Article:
In passing, Tibetan mythology has a Cold hell. Warmth is a blessing to us, so the opposite is cold, hence the cold hell. This trip to the Highlands showed me what cold could be!
After three days of this shuffling upwards over the ice-sheet, shivering in the bitter wind and wishing that we had never seen the place, the glacier led us downwards between towering rocks. Down and down we went, fumbling and slipping, down into an unknown depth. Several miles farther on we rounded a shoulder of a mountain and saw before us a dense white fog. From a distance we did not know if it was snow or cloud, it was so white and unbroken. As we approached we saw that it was indeed fog, as tendrils kept breaking away and drifting off.
The Lama Mingyar Dondup, the only one of us who had been here before, smiled with satisfaction: "You do look a cheerless lot! But you will have some pleasure now."
We saw nothing pleasant before us. Fog. Cold. Frozen ice below our feet and frozen sky above our heads. Jagged rocks like the fangs in a wolf's mouth, rocks against which we bruised ourselves. And my Gulde said that we were going to have "some pleasure"!
On into the cold and clammy fog we went, miserably plodding we knew not where. Hugging our robes about us for an illusion of warmth. Panting and shuddering with the cold. Farther, and yet farther in. And stopped, petrified with amazement and fright. The fog was becoming warm, the ground was growing hot. Those behind who had not reached so far, and could not see, bumped into us. Recovered somewhat from our stupefaction by the Lama Mingyar Dondup's laughter, we pushed forward again, blindly, reaching out for the man ahead, the one in the lead feeling unseeingly with his out-thrust staff. Below our feet stones threatened to trip us, pebbles rolled beneath our boots. Stones? Pebbles? Then where was the glacier, the ice? Quite suddenly the fog thinned, and we were through it. One by one we fumbled our way into - well, as I looked about me I thought that I had died of cold and had been transported to the Heavenly Fields. I rubbed my eyes with hot hands; I pinched myself and rapped my knuckles against a rock to see if I was flesh or spirit. But then I looked about: my eight companions were with me. Could we all have been so suddenly transported? And if so, what about the tenth member who had been killed against the rock face? And were we all worthy of the heaven I saw before us?
Thirty heart-beats before we had been shivering with cold the other side of the fog-curtain. Now we were on the edge of collapse with the heat! The air shimmered, the ground steamed. A stream at our feet bubbled out of the earth itself, propelled by gouts of steam. About us there was green grass, greener than any I had ever seen before. Broad-leaved grass stood before us more than knee-high. We were dazed and frightened. Here was magic, something quite beyond our experience. Then the Lama Mingyar Dondup spoke: "If I looked like that when I first saw it, then I did look a sight! You fellows look as if you think the Ice Gods are having a sport with you."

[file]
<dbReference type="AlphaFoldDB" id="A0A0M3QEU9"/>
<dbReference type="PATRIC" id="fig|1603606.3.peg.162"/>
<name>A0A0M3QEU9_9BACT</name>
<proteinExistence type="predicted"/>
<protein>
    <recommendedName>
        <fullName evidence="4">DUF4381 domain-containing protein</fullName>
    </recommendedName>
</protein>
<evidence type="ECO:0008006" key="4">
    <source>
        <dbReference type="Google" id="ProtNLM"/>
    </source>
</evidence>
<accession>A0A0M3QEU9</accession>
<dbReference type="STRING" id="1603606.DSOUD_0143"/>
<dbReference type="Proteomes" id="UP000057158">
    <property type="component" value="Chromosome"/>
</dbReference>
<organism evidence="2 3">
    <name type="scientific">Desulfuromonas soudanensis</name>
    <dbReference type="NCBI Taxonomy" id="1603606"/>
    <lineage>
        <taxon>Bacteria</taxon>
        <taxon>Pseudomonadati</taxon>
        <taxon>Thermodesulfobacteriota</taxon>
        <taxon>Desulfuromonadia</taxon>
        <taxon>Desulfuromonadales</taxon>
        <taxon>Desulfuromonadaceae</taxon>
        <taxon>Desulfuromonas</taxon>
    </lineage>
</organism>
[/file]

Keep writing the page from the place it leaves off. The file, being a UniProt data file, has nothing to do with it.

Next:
We looked about, almost too frightened to move, and then my Guide spoke again: "Let us jump over the stream, jump over, for the water is boiling. A few miles farther and we shall reach a really beautiful spot where we can rest."
picture here are not from the real place
He was right, as ever. About three miles on we lay at full length on the moss-covered ground, lay without our robes as we felt as if we were being boiled. Here there were trees such as I had never seen before, and probably never shall see again. Highly coloured flowers bestrewed everything. Climbing vines laced the tree trunks and depended from the branches. Slightly to the right of the pleasant glade in which we rested we could see a small lake and ripples and circles on its surface indicated the presence of life within it. We still felt bewitched, we were sure that we had been overcome with the heat and passed to another plane of existence. Or had we been overcome with the cold? We did not know!
The foliage was luxuriant, now that I have travelled I should say that it was tropical. There were birds of a type even now strange to me. This was volcanic territory. Hot springs bubbled from the ground, and there were sulphurous odours. My Guide told us that there were, to his knowledge, two places only like this in the Highlands. He said that the underground heat, and the hot streams, melted the ice, and the high rock walls of the valley trapped the warm air. The dense white fog we had penetrated was the meeting-place of the hot and cold streams. He also told us that he had seen giant animal skeletons, skeletons which, in life, must have supported an animal twenty or thirty feet high. Later I saw such bones myself.
Here I had my first sight of a yeti. I was bending picking herbs, when something made me look up. There, within ten yards of me, was this creature that I had heard so much about. Parents in Tibet often theeaten naughty children with: "Behave yourself, or a yeti will get you!" Now, I thought, a yeti had got me. And I was not happy about it. We looked at each other, both of us frozen with fright for a period which seemed ageless. It was pointing a hand at me, and uttering a curious mewing noise like a kitten.